2015-04-24 Dr. Peter Viggo Jakobsen, from the Royal Danish Defence College, provided an overview of the evolution of Danish defense policy to lead off the Symposium on Airpower co-hosted by the Williams Foundation and the Centre for Military Studies of the University of Copenhagen.
Jakobsen explained that Denmark was a member of NATO from the beginning but circumspect in its operations within NATO.
Indeed, during the Euromissile crisis of the early 1980s, Denmark was not an enthusiastic supporter of the deployment of the new missiles.
Paradoxically, with the end of the Cold War, Denmark has become one of the three expeditionary states in Europe, along with Britain and France.
As Jakobsen put it:
We started out in the first period from 1864 to the end of the Cold War basically, not having anything to do with war.
And then since then we’ve basically gone to war since the late ’90s and not missed any opportunity to do so.
But something strange happened in the 1990s.
The Danes were the most enthusiastic about the Kosovo air campaign among Europeans, and it was also in Denmark that you found the highest level of support for providing ground troops for an invasion if the air campaign did not succeed.
The Danes have accepted the notion that force is legitimately exercised in defense of their values and interests.
We have some 50,000-60,000 cars in Denmark now with yellow stickers on them saying, “We Support our Troops.”
That’s something you wouldn’t find in Denmark 10, 15 years ago.
We have flag days.
We have homecoming parades.
These are things you traditionally associated with the United States or Britain, but we do them now too.
According to Jakobsen, the Danes have been very supportive of the United States and NATO missions and have been engaged in every NATO mission since the end of the Cold War.
Denmark has generated popular war heroes, such Lars Møller or Anders Storrud.
There has been an avalanche of books, movies and TV series in Denmark which deal with war.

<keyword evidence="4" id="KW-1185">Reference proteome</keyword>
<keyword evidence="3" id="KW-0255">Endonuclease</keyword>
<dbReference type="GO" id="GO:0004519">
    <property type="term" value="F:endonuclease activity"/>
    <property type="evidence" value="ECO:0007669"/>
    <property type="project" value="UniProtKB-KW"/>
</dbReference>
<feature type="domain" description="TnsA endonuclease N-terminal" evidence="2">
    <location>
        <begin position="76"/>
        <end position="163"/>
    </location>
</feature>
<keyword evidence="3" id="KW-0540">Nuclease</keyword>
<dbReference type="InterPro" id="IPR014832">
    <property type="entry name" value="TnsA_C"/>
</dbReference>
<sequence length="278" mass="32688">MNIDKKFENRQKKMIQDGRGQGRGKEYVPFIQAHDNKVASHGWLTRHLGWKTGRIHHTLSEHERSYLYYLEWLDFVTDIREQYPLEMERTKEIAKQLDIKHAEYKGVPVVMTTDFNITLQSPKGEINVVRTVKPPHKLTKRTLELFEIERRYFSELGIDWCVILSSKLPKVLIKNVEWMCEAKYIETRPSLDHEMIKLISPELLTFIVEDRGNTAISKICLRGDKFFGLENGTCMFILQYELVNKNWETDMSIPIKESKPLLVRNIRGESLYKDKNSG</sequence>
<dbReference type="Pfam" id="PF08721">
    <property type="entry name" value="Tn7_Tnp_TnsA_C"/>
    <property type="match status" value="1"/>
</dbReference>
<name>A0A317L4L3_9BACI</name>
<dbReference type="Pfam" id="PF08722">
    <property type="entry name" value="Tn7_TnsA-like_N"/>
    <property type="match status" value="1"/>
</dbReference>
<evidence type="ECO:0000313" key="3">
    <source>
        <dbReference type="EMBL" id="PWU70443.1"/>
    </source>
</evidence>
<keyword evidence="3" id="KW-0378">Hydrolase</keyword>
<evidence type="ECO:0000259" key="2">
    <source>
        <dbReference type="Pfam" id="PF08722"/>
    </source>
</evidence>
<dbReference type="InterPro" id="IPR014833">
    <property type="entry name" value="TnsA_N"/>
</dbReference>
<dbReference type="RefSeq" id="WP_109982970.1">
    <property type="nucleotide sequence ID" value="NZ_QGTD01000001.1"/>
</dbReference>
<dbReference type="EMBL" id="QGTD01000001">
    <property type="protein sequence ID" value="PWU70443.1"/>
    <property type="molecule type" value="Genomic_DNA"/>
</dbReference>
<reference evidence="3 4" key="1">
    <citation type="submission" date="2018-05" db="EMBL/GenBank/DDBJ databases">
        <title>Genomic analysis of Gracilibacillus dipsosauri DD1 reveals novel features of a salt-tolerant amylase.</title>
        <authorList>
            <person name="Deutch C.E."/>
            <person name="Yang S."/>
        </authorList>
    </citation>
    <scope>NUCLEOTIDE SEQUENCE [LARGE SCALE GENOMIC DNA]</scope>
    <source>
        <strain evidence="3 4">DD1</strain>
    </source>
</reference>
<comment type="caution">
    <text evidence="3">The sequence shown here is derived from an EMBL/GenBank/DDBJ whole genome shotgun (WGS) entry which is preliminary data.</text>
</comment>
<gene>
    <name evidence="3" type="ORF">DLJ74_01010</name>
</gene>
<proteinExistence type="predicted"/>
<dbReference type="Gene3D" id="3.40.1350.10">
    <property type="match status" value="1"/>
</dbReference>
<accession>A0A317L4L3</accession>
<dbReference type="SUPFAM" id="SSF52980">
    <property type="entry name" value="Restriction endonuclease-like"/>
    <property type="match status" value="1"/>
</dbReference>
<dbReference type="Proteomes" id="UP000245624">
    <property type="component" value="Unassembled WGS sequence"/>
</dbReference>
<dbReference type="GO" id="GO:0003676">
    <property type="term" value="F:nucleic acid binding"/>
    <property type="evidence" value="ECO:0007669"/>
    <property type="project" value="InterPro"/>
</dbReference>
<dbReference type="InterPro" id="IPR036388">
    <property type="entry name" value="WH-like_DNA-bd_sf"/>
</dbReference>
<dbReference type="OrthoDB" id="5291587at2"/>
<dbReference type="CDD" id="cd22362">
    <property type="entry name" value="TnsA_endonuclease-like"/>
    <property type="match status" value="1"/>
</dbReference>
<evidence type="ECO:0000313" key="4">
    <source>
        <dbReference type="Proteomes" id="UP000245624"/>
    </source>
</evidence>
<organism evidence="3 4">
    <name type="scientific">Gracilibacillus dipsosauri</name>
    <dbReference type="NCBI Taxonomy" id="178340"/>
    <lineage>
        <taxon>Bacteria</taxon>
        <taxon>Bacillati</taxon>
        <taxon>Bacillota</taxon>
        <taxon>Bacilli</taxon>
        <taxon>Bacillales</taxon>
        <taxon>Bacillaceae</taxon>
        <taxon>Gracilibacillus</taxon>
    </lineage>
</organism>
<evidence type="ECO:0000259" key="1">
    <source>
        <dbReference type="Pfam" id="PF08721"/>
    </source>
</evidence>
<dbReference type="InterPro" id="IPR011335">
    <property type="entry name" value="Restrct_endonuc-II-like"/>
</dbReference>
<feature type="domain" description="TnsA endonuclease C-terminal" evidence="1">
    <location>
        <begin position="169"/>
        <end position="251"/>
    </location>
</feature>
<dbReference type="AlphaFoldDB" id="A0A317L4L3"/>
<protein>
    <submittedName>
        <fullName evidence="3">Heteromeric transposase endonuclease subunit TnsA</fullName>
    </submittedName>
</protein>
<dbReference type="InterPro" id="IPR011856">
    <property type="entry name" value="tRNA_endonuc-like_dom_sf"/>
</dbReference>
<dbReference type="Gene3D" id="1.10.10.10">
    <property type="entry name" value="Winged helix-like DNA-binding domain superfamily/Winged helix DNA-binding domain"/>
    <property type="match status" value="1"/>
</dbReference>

In 1994 the Danes engaged in a tank battle against Bosnian Serb forces (Operation Bøllebank).
They defeated the Serbs handily.
This turned out well for Denmark and Danish politicians could leverage that experience to build a case for its effective engagement in coalition operations.
As Jakobsen highlighted:
And it also meant that we began to get a little praise from our allies in NATO, from the United States, and that’s not something that we had been used to in the previous decade.
And basically we have constructed a new narrative that we’ve been able to explain to the Danish public, why it’s the right thing to sometimes use force and how you can help make the world a better place and Denmark more secure by doing so.
And at the heart of the Danish approach is going to war with coalition partners.
“Usually we go with our key NATO allies in recent years either with the UK or the US and we’ve pretty much tried to do so without any national caveats or restrictions on how we can use our forces.”
Clearly, the approach is not just about the use of force, but force within a broader security context in the region where force is being used.
There are some anomalies, such as not wanting to take prisoners– and take legal responsibility for them — and here the Danes work with the Brits to sort through that problem in the field.
And the Danes use their own interpreters in the field so they are not held responsible for foreign nationals when the Danish forces leave an engagement.
There is growing opposition to the use of force within Denmark, as there is concern with the results and effectiveness of the interventions over the past few years.
Jakobsen highlighted opponents to the use of force’s position as follows:
“Why don’t we go back to the good old days during the Cold War when we’re arguing peace-keeping and preventing wars and we certainly don’t want to do Iraq or Afghanistan again.
And hey, if we go out there and fight and attack in various places then they’re more likely to launch terrorist attacks against us.”
Who will win the Danish debate?
At the end of the day what will determine it is whether we again will continue to get the phone calls from the DC, from the UN, from NATO, with a UN mandate saying we really need to stop an atrocity or we really need to do something about this crisis and we need your help.
If that happens then I cannot foresee in the foreseeable future any Danish government that would refuse such a request.
So if you keep calling us and provide a UN mandate and a just reason for using force then we’ll come.
He also argued that if this stance prevails, then replacing the current F-16s is a logical thing to do and that given the centrality of the United States to Danish defense and security, procuring an American plane was the most logical thing to do.
Editor’s Note: Below is an article coauthored by Dr. Jakobsen which looks at the Danish way of war:
Or can be downloaded here: